DDG 107 | USS GRAVLEY
Samuel L. Gravely, Jr., Vice Admiral, USN
Samuel Lee Gravely, Jr., first enlisted in the Naval Reserves on September 15, 1942 and was trained as a Fireman Apprentice. In 1943, he was selected for the V-12 program, to train as a Naval officer. On December 14, 1944 Gravely successfully completed midshipman training, becoming the first African American commissioned from the Navy Reserve Officer Training Course.
His first assignment was to Camp Robert Smalls, as the Assistant Battalion Commander for new recruits. Afterwards, he began his seagoing career as a sailor aboard the USS PC-1264, a submarine chaser that was one of only two World War II ships with a largely African-American crew. In April 1946, he was released from active duty, remaining in the Naval Reserve. He returned to his hometown of Richmond to complete his bachelor's degree in History. Gravely was recalled to active duty in 1949 as part of the Navy's response to President Harry S. Truman's Executive Order to desegregate the Armed Services. His initial assignment was as a Navy Recruiter, recruiting African-Americans in the Washington, D.C. area.
Gravely went from recruiting to building a Navy career that lasted 38 years and included many distinguished accomplishments. He became the first African American to command a U.S. Navy warship (Theodore E. Chandler), the first African American to command an American warship under combat conditions (Taussig), the first African American to command a major naval warship (Jouett), the first African American admiral, the first African American to rise to the rank of Vice Admiral, and the first African-American to command a U.S. Fleet (Commander, U.S. 3rd Fleet).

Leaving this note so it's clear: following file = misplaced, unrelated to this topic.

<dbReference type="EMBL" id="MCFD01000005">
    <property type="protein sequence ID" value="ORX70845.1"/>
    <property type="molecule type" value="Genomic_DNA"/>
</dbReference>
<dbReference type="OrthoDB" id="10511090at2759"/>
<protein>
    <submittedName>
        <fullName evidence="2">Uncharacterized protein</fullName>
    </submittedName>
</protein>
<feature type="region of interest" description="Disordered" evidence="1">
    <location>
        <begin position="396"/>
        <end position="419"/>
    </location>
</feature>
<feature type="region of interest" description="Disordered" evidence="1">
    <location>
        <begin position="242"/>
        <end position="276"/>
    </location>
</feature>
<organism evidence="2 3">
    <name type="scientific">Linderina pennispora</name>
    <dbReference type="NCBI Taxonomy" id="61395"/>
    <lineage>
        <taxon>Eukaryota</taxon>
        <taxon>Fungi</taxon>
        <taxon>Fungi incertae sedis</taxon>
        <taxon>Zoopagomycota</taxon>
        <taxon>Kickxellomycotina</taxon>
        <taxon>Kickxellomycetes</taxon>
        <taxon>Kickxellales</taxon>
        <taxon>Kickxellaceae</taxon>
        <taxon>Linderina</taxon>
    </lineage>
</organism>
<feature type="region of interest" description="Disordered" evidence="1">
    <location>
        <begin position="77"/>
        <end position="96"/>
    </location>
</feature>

Admiral Gravely was assigned tours of duty aboard the following: PC-1264, Iowa , Toledo and Seminole. He served as Executive Officer and Commanding Officer of the Theodore E. Chandler. Additionally, he was the Commanding Officer of the Falgout, Taussig, and Jouett. His last tour of duty before his retirement in August 1980, was as Director of the Defense Communications Agency in Washington , overseeing the communications network linking Washington with American and allied bases worldwide.
Admiral Gravely was also highly decorated, with decorations including the Legion of Merit, Bronze Star, Meritorious Service Medal and Navy Commendation Medal.
Not yet available
blue is the color traditionally associated with the Navy, representing
the sea. Gold denotes excellence, personifying Vice Admiral
Gravely’s accomplishments and of being the ‘Man of
Many Firsts’; the first African American commissioned as an
officer from the Naval Reserve Officer Training Corps, the first
African American to command a United States Navy warship (USS Theodore
E. Chandler ), the first African American to command an American
warship under combat conditions (USS Taussig), the first African
American to command a major naval warship (USS Jouett), the first
African American admiral, the first African American to rise to the
rank of Vice Admiral, and the first African-American to command a U.S.
Fleet (Commander, U.S. 3rd Fleet), paving the way for others to follow.